Similiar to ACO, most of the narrative is delivered to the player through interactions with NPCs and quest dialogue. The difference here is that with ACO, players are aware of what their end goal is from very early on, whereas in RDR players are only given a vague idea of what to expect and are given a little more of the context with each step they take. The problem with delivering the story with this method is that it forces all of the events in this world to revolve around John Marston, therefore, making the world seem rather shallow. It’s like everything gets put on pause if the player isn’t around.


Assassin’s Creed: Origins

Player expectations are pretty clear for an Assassin’s Creed game. Most players are familiar with the usual format of some person from our time using Animus technology to access the memories of their ancestor, who is always an assassin. The assassin is usually tasked with taking down members of the Templars who are the sworn enemies of the Assassin’s Creed. Players know that they’re going to be responsible for assassinating a few high members of the Templars and retrieving the ancient technology that the Templars want to exploit for their own personal game. The pattern has been done plenty of times for most players to know all of this before even starting the game. ACO follows this structure very closely, the only difference is that in the place of the Templars, we have the Order of Ancients.




ACO offers a player experience that aligns very closely with player expectations. Ubisoft even iterated on a few key mechanics that have been in every AC game previously to enhance their intended experience and let players be as stealthy as they want to be, as long as they plan accordingly. In the end, ACO is meant to be an action-adventure game with a strong emphasis on stealth gameplay and it certainly succeeds in creating this experience for players. However, the narrative doesn’t enhance this experience at all. The game’s story could have been totally different, but the actual gameplay experience wouldn’t feel different at all.

Red Dead Redemption

Given Rockstar’s typical game experience, players expected this game to have a wide open-world and allow the player to be as violent as they want to be. What players didn’t expect, was a morality system. The morality system in RDR changes everything. All of a sudden, John Marston’s reputation is on the line and the choices the player makes affect how the world reacts to him. The downfall of the morality system is that when it comes to the golden-path, John Marston’s reputation doesn’t affect the outcome of these situations at all. In the end, players can kill as many innocent people as they want, but they’ll still be pardoned for their crimes as long as they do what the Bureau of Investigation tells them to do.




Given all of the other systems available to the player, the game still delivers an experience that players were expecting. Players get to feel like a real cowboy in the gritty and unforgiving wild west. However, because of the shallowness of most of the characters that players meet along the way, it’s difficult to feel connected to any of them. While I was playing, I found that I had a stronger connection with my horse than I did with any of the other NPCs I had met throughout the game.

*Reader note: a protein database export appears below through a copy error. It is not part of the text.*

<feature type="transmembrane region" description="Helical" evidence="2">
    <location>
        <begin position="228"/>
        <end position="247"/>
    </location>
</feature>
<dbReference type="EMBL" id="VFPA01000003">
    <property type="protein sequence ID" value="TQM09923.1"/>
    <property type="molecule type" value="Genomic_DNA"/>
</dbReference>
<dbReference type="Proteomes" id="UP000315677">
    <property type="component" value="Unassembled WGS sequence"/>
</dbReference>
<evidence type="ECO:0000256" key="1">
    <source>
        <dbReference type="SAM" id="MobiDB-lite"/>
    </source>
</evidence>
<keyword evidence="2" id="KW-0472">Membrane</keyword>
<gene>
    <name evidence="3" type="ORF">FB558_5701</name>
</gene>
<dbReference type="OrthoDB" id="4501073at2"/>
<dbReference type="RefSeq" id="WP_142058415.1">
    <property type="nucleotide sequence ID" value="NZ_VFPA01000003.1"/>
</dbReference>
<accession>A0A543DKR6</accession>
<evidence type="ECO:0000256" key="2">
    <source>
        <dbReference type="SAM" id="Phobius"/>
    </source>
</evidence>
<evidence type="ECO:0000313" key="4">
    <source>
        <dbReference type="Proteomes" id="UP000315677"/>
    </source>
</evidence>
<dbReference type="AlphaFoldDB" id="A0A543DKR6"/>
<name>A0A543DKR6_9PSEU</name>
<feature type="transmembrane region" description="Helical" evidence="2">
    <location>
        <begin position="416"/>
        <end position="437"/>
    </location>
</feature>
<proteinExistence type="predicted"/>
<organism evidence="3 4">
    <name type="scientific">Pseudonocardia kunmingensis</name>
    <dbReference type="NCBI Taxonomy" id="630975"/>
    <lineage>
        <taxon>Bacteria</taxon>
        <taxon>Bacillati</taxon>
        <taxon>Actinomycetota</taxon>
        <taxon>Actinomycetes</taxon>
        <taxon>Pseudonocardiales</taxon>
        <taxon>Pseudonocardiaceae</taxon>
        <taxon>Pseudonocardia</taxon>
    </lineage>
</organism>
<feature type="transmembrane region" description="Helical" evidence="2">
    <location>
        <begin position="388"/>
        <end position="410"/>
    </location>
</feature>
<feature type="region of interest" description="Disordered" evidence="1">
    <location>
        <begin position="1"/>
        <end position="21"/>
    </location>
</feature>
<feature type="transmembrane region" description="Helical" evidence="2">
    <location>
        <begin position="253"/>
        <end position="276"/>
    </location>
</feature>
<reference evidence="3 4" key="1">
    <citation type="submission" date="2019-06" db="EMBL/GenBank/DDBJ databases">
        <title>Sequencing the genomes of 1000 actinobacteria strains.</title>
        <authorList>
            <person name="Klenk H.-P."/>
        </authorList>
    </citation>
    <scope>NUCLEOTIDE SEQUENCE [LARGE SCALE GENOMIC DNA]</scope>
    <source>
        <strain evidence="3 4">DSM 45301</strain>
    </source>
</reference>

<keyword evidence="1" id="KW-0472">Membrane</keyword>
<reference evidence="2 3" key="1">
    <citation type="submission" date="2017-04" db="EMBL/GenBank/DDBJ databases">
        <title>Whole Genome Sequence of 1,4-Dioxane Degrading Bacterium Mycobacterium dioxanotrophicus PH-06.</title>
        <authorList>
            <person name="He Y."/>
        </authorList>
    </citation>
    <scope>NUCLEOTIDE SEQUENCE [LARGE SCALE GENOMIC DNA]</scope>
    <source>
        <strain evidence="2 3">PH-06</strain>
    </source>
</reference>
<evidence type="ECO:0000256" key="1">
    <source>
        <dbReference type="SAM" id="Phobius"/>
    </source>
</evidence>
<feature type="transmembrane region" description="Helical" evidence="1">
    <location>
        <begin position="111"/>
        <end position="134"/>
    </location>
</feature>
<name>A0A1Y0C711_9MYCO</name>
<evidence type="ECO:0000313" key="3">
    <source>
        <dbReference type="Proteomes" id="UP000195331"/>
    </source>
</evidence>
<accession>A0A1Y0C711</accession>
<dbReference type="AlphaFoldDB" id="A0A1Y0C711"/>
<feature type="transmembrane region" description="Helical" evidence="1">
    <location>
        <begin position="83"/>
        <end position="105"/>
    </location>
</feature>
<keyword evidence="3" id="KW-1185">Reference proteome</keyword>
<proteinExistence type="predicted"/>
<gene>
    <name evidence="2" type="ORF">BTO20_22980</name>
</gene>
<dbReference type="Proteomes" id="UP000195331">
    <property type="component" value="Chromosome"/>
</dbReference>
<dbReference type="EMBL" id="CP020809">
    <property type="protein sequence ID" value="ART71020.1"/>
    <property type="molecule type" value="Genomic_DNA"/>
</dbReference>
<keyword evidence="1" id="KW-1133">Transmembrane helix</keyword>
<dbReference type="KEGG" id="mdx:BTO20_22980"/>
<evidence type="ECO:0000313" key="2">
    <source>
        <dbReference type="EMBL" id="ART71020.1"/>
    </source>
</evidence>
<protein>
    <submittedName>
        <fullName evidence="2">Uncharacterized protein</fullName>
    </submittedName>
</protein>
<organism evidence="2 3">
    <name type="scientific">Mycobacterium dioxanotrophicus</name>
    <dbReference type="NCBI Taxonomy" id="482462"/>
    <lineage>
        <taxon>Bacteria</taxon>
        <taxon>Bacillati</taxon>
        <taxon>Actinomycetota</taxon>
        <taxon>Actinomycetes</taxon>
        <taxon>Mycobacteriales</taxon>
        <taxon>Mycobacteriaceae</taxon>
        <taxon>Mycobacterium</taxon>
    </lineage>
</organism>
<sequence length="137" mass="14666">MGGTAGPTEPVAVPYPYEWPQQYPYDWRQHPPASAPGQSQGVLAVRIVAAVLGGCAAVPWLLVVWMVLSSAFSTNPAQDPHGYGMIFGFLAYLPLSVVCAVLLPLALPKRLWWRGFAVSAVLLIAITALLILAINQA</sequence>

Assassin’s Creed: Origins

After releasing only a few months ago, ACO has been an incredibly successful game. An article in Forbes announced that Assassin’s Creed: Origins sales are already double AC: Syndicate’s sale numbers (Tassi). Personally, I loved the game and after polling a significant number of my peers, it seems like a lot of other players share my feelings. However, I feel like the success of ACO has very little to do with the game’s narrative. Speaking from my experience, the game is successful because of the iteration of well-known systems, the player’s opportunity to explore new areas of the world, and always having things to do no matter where the player chooses to travel. I can say that the narrative did assist in creating a lot of depth for the world, which always made exploring the world worth it. Whether I’m saving a group of civilians from a military base or exploring the depths of an ancient tomb, new information always presents itself in the end.

Red Dead Redemption

Red Dead Redemption is a much older game than Assassin’s Creed: Origins. However, after Rockstar announced two years ago that RDR would be playable on the Xbox One through backward compatibility, sales launched up 6329% and quickly became the 17th most popular game on Amazon in 2016 (Hussain). I played the game for the first time this past summer, 7 years after the game’s initial release and I was still very impressed with my whole experience. I’m going to sound like a broken record when I say this though, I don’t think RDR’s narrative led to its success either. Just like with ACO, RDR offers an amazing open world with new and exciting game systems that have drawn players in for some time now. The difference with RDR is that the narrative doesn’t offer any more depth for the world. The game could have been totally differenly, narratively, but absolutely nothing would change. In this game, the narrative is really just icing on the cake, whereas in ACO, the narrative at least offers a richer flavor. So while the game is successful, narrative had nothing to do with it.